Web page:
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SSTN Interviews Author Thomas W. Gilbert

Today we share our interview with Thomas W. Gilbert who is the author of many baseball books, including Baseball and the Color Line, Roberto Clemente and Playing First. His most recent work, How Baseball Happened, won the Casey Award for best baseball book of 2020; it takes a new look at the historical and cultural context of baseball’s beginnings. He and his sweet-tempered wife Lisa live in Brooklyn, New York. Like many mid-19th century baseball players, Tom plays ball for fun and exercise, goes on shooting excursions in the country, socializes with firefighters, and is active in local politics.

Thanks for coming to Start Spreading the News. It is great to have this discussion with you.

You are welcome Paul.

To begin, please tell us how you became a baseball fan.

Playing baseball always came first for me. Even today I would rather play pickup softball in the park than attend a World Series game. My earliest memory of watching pro baseball was viewing the 1964 World Series on a foggy B&W television. I really became a fan in my 20s, after moving to Brooklyn — it was my interest in history in general that led me to baseball, which was born in the NYC area in the early 1800s.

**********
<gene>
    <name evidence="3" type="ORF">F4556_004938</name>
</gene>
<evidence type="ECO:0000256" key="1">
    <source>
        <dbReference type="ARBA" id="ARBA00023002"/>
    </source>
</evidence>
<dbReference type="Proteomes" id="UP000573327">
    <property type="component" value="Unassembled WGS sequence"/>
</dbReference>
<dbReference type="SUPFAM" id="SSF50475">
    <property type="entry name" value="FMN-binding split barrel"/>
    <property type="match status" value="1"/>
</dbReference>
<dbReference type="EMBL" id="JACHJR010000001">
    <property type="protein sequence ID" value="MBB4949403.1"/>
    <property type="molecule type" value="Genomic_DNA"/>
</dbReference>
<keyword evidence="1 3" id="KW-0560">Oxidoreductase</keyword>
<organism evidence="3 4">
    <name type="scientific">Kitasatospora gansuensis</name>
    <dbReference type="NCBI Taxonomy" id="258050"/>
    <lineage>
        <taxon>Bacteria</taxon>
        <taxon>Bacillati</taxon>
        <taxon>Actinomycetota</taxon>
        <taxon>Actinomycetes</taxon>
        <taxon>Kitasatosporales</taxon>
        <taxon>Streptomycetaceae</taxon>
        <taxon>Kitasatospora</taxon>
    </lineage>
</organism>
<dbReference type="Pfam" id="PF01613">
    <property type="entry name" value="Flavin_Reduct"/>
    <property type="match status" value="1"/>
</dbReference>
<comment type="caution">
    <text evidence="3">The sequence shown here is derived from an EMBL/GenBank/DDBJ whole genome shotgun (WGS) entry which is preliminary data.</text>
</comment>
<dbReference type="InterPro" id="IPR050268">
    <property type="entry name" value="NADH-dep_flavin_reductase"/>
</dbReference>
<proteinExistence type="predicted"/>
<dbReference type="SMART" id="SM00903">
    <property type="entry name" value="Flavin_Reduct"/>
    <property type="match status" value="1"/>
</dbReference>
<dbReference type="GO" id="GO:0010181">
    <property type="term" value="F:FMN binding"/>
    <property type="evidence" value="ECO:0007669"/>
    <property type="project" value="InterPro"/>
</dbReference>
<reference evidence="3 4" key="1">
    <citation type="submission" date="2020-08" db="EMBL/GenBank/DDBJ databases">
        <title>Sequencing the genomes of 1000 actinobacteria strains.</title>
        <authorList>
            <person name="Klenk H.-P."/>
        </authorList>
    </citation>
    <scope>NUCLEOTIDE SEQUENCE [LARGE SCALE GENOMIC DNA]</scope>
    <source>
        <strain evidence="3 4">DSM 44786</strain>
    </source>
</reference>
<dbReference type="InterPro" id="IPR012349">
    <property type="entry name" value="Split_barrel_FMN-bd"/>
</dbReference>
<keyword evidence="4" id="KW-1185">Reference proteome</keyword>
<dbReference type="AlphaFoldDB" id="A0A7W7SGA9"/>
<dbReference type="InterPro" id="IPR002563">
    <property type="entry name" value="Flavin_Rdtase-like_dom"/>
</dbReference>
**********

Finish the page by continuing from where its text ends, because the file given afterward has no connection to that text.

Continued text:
At what point did you decide to focus on writing about the sport?

Speaking of pickup softball, I was playing in a game in Prospect Park Brooklyn in the mid 1980s, when my apparently provocative opinions about MLB led a teammate who was a magazine editor to offer me a job writing a column about the Yankees. This took me to Spring Training and into the press box. After a few years of this, I was able to interest a publisher or two in my ideas for baseball books, mostly biography and history. I found this a lot more interesting than journalism.